Mary Gordon's article “We Are All Spendthrifts Now” questions American's sense of worth when it comes to purchasing things. While Gordon does not hesitate to call us all “spendthrifts” in her title, she implies a number of things through a series of questions in her article. I think her implications are valid, but I don't see American society changing anytime soon.
One of the first things Gordon implies is that expensive dinners like a $60 plate of fish are probably not “worth it.” Eating out is not a cost-effective way of feeding ourselves, so Gordon's implication is valid. Considering that the average mark-up on a fish dinner at a middle-range restaurant is three times the actual food cost, it's easy to see why Gordon might feel the way she does and why I think her implication is true. However, some people would argue that part of the cost of eating out goes to the service and this is true. Other people might argue that eating out is not just about the food, it's about entertainment or getting a break from working hard. Because these points are also true and because a big part of our economy is based on the service industry, I don't think Americans will stop eating out. But after reading Gordon's article, maybe they will think twice about eating out as much.
Another implication Gordon makes is that her audience will react to her mention of the poor with “yawns or groans.” This implication stems from the assumption that her audience is not poor. This assumption is accurate since most people who read the New York Times are educated and enjoy middle to upper-class social standing. Because of this assumption, Gordon is able to imply how she thinks the audience thinks. They might be tired of hearing about “the poor” because they are part of the classes that get solicited for donations. They might groan because they feel uncomfortable knowing that they waste money that a poorer person could use for necessities. These implications are accurate and valid, too. She has pegged her audience correctly and I think there is a generally aloof or condescending attitude toward the poor in our society. But Gordon doesn't want to alienate her audience, so she implied things through questions.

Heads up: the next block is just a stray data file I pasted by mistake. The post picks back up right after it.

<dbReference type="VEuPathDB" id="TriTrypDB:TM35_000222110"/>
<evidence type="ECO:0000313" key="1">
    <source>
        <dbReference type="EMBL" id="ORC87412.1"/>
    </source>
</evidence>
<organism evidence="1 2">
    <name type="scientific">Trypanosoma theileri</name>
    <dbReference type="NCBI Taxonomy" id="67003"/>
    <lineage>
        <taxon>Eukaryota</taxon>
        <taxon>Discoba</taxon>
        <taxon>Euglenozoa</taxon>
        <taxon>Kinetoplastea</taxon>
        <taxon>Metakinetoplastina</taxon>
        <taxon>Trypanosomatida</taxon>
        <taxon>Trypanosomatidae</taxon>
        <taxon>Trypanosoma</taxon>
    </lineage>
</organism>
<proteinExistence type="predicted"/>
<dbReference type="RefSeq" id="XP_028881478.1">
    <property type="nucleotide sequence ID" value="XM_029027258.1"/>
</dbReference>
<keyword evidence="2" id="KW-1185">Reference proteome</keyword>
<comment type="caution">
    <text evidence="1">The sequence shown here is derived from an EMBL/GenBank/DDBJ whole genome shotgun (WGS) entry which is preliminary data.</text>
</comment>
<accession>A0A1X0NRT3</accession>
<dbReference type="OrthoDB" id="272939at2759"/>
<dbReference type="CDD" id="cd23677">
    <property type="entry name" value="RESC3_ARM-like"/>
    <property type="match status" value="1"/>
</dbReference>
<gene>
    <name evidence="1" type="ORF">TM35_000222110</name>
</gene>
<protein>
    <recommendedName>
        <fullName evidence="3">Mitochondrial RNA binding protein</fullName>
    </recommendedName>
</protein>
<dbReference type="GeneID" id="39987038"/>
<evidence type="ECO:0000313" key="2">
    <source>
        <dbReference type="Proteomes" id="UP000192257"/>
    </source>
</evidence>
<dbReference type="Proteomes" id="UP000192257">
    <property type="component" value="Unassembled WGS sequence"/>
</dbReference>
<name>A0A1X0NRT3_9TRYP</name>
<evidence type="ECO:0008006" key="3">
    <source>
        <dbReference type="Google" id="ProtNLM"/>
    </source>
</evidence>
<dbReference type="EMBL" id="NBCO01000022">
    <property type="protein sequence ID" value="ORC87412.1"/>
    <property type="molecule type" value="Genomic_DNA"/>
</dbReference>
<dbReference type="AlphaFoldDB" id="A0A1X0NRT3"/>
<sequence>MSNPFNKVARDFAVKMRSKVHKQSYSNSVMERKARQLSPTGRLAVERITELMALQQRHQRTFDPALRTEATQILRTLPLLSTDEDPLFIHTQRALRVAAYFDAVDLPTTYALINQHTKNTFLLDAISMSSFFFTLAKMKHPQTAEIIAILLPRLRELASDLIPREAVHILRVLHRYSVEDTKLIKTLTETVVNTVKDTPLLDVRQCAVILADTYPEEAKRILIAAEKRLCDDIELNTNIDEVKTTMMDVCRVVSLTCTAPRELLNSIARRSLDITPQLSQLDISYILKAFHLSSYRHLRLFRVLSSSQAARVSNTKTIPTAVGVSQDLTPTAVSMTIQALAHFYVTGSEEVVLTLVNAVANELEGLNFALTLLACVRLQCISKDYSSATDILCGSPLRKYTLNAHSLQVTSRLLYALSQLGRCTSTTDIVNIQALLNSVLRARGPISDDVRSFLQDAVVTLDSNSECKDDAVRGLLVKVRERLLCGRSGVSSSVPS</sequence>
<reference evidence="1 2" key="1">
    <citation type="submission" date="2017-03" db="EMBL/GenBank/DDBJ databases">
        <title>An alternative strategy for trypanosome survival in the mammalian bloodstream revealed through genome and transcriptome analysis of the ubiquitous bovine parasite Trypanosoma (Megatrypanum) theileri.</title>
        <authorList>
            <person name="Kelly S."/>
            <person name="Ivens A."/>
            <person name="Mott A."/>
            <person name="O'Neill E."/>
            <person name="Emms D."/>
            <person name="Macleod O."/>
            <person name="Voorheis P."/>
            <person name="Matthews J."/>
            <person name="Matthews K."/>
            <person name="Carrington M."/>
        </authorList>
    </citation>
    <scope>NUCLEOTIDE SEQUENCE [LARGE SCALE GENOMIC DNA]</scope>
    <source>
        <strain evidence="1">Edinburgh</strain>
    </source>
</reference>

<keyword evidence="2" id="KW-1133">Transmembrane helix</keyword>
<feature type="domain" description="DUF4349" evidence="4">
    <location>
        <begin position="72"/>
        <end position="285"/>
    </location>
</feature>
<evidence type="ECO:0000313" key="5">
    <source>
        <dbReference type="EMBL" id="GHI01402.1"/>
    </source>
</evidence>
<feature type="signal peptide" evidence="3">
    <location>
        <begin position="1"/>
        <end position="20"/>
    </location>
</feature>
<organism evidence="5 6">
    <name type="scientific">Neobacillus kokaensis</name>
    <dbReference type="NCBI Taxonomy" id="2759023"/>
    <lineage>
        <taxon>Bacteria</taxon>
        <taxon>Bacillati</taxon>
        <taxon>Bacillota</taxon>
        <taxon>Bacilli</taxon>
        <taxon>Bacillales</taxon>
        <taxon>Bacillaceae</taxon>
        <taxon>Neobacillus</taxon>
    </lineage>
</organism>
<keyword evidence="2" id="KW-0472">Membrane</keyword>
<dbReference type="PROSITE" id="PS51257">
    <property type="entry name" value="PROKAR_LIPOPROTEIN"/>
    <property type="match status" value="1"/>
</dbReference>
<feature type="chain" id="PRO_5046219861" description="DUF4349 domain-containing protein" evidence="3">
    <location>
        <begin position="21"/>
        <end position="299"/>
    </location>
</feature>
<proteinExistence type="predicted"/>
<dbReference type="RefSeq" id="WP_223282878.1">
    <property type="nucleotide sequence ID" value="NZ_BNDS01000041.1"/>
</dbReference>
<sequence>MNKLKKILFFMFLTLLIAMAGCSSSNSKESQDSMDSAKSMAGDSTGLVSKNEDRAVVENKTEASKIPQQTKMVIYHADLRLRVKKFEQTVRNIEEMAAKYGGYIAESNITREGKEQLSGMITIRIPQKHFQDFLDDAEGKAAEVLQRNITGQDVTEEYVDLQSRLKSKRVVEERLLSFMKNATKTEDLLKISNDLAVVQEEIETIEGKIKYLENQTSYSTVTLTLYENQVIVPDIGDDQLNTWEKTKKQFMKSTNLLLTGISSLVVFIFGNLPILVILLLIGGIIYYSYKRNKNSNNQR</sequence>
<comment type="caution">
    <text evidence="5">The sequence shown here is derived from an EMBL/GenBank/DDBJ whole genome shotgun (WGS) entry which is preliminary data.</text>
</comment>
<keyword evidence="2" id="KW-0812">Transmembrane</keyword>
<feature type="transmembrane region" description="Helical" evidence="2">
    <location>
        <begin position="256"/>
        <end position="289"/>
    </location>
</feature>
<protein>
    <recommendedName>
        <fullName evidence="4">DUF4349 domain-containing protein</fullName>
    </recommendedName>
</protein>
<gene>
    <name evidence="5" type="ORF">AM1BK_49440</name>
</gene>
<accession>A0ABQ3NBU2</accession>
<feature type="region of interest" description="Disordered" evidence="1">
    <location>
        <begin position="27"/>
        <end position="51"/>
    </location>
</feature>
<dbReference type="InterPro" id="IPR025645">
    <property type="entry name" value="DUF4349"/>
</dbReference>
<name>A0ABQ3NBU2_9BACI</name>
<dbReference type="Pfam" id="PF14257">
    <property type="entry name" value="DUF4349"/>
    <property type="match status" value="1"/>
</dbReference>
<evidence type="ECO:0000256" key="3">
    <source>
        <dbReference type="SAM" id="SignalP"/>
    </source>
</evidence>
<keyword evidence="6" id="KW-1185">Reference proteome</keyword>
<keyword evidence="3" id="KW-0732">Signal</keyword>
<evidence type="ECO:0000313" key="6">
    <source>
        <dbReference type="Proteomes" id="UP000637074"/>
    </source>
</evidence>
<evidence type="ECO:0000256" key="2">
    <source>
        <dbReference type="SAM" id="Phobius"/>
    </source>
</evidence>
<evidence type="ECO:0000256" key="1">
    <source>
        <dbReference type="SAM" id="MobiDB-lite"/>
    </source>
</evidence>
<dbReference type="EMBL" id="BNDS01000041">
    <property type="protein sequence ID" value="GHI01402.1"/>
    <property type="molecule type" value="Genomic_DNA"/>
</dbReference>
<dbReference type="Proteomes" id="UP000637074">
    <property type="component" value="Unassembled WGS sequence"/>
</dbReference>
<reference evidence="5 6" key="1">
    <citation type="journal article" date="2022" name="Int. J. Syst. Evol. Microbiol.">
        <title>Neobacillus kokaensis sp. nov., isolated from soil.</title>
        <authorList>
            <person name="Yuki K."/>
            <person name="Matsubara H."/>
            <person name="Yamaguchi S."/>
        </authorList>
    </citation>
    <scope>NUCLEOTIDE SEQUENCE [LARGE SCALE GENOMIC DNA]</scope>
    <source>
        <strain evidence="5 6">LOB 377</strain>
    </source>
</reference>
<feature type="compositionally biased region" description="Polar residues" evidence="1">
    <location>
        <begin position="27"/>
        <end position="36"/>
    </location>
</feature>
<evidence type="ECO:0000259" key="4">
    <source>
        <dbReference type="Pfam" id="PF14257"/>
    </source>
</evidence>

Personally, her implications made me think more carefully about how I spend my money. But, as I said before, I don't think the American public will change because of her insights because we think spending money because we have it is part of being American.
Interpreting and Reflecting
In the article “We Are Where We Shop” Sharon Zukin discusses the fact that we Americans are just like the places we shop at. Zukin assumes that her audience shops at the bargain stores she talks about and she implies that we have sold our souls. “Yet Americans have made a Faustian deal with the culture of shopping, and especially with bargain culture.” I think her assumption is not all the way correct and that she goes to far by implying that bargain hunting is like negotiating with the devil.
First of all, most of Zukin's audience because they live in New York doesn't shop at Wal-Mart. They shop at rich people's places like Barney's (isn't that where Grace always shops?). Second of all, all Americans need good deals. No one is made of money and to imply that wanting deals is like bargaining with the devil for our souls is just wrong. Everyone is entitled to spend their money they way like and most people like to feel that they got a good deal when they buy things. How is that satanic? I think Zukin is way off the mark and if I shop at Wal-Mart then I am just being a careful spender.